What is academic writing? Are we all on the same page? Is it a five paragraph essay? I don’t think so. Let me explain.
I always read with great enthusiasm my students’ essay writing diagnostics. This helps me to understand their way of thinking and their prior working understanding of academic writing. For some, the question posted is somewhat forgotten as they go about making their essay fit into a five paragraph structure. I perceive trains of thoughts interrupted as these students try to inject the three point parallel structure at the end of the so called introduction paragraph, while moving on to adding transitions throughout the remaining paragraphs as they seek to achieve the perfect five paragraph layout. The structure looks good…Hmm…Let me go inside and look.
This has prompted me to research on the topic. Conclusion (yes, I’m jumping to the end!): The five paragraph essay poses problems if it is taught as THE way to express thought – including pushing for the addition of transitions that are “supposed” to connect ideas – which is not necessarily true as what should matter is presenting the idea, supporting it, and explaining it. Transitions don’t do that. Thinking that transitions drive thought can actually block thought processing, which is the opposite of what we want from our students to be exposed to (the disease of…uuuhhh…writer’s block).
According to Lincoln and Ben Idris (2015) remedial learners (second language learners or not) need practice time instead of a battery of linguistic codes because the “overuse of learned grammatical rules in every state in writing…blocks their thinking about what they want to say. [As a result, these students] limit themselves only to the form without paying attention to the meaning” (p. 121). This is the reason why their essay layout looks great, but the idea is still in need of remediation.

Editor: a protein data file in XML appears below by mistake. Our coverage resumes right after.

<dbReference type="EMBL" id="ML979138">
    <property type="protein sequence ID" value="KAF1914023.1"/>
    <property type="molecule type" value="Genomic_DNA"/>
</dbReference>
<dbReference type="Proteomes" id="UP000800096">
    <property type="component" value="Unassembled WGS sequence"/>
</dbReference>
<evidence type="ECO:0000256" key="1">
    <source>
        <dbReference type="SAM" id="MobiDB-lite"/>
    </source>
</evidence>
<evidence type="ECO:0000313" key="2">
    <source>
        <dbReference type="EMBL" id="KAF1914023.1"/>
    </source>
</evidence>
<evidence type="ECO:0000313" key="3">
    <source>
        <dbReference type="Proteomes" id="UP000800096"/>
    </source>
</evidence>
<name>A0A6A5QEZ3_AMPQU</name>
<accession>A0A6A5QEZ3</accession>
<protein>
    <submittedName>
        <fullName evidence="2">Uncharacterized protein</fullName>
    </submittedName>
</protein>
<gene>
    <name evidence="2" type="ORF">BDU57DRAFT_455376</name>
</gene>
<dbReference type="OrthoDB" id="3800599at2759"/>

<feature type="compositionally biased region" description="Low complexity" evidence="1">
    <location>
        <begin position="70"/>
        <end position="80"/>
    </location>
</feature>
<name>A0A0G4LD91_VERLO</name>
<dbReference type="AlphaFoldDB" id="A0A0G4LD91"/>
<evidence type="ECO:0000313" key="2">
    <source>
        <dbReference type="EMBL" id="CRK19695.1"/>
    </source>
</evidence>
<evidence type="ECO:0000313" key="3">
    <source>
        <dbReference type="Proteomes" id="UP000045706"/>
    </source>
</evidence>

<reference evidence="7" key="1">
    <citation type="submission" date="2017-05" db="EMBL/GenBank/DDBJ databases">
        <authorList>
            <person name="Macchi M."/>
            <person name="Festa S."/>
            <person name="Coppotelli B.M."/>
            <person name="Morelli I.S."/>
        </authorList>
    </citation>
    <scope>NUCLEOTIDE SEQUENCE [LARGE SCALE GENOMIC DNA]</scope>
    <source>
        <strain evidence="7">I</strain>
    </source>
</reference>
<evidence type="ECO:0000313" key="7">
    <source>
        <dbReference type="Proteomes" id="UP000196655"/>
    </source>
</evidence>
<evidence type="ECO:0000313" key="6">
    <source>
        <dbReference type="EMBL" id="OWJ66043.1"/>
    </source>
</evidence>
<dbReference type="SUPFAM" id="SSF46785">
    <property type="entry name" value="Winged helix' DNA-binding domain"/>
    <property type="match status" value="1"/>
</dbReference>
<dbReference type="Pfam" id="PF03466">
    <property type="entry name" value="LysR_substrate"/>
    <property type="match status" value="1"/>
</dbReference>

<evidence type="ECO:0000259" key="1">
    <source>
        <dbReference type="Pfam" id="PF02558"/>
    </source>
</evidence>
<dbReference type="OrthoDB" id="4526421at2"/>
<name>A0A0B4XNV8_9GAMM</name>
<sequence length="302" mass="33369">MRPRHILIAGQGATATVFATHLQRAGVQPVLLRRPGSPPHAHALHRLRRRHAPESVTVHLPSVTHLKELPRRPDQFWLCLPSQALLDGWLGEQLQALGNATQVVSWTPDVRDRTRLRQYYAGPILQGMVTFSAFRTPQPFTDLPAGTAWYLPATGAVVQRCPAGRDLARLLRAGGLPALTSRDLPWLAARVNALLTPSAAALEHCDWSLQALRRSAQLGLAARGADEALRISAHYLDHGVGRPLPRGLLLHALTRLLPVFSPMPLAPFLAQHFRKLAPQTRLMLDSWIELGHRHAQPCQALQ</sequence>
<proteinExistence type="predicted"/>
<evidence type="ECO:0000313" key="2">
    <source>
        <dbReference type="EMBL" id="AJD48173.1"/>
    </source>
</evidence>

I find that when I forgo the rules of what academic writing is supposed to look like, my students’ ideas bloom and flourish. They are able to express their voice, which is what is important. They can then focus on audience as they have already found a purpose.
Going Back to My Questions…
What is academic writing? Well, it could be anything that is written within the constraints of academia: Blogs, journals, e-mails, opinion essays, and research papers. It can also be an infographic, a slide deck, an image, a discussion. Whatever it is, it should express the intended meaning.
Are we all on the same page? Is academic writing the five paragraph essay? When it comes to writing, I think the focus should be on discussing the topic and developing thought. The focus should be on the idea the writer wishes to deliver. It should have a purpose and an audience in mind (even if it is never read). It should fit the context for sure.
One Last Question
I guess you might think I’m going off track here. I’m not. My last question is really my first one: What is academic writing? Please share your thoughts.
Lincoln, F. , & Ben Idris, A. (2015). Teaching the writing process as a first and second language revisited: Are they the same? Journal of International Education Research, 11(2), 119-124.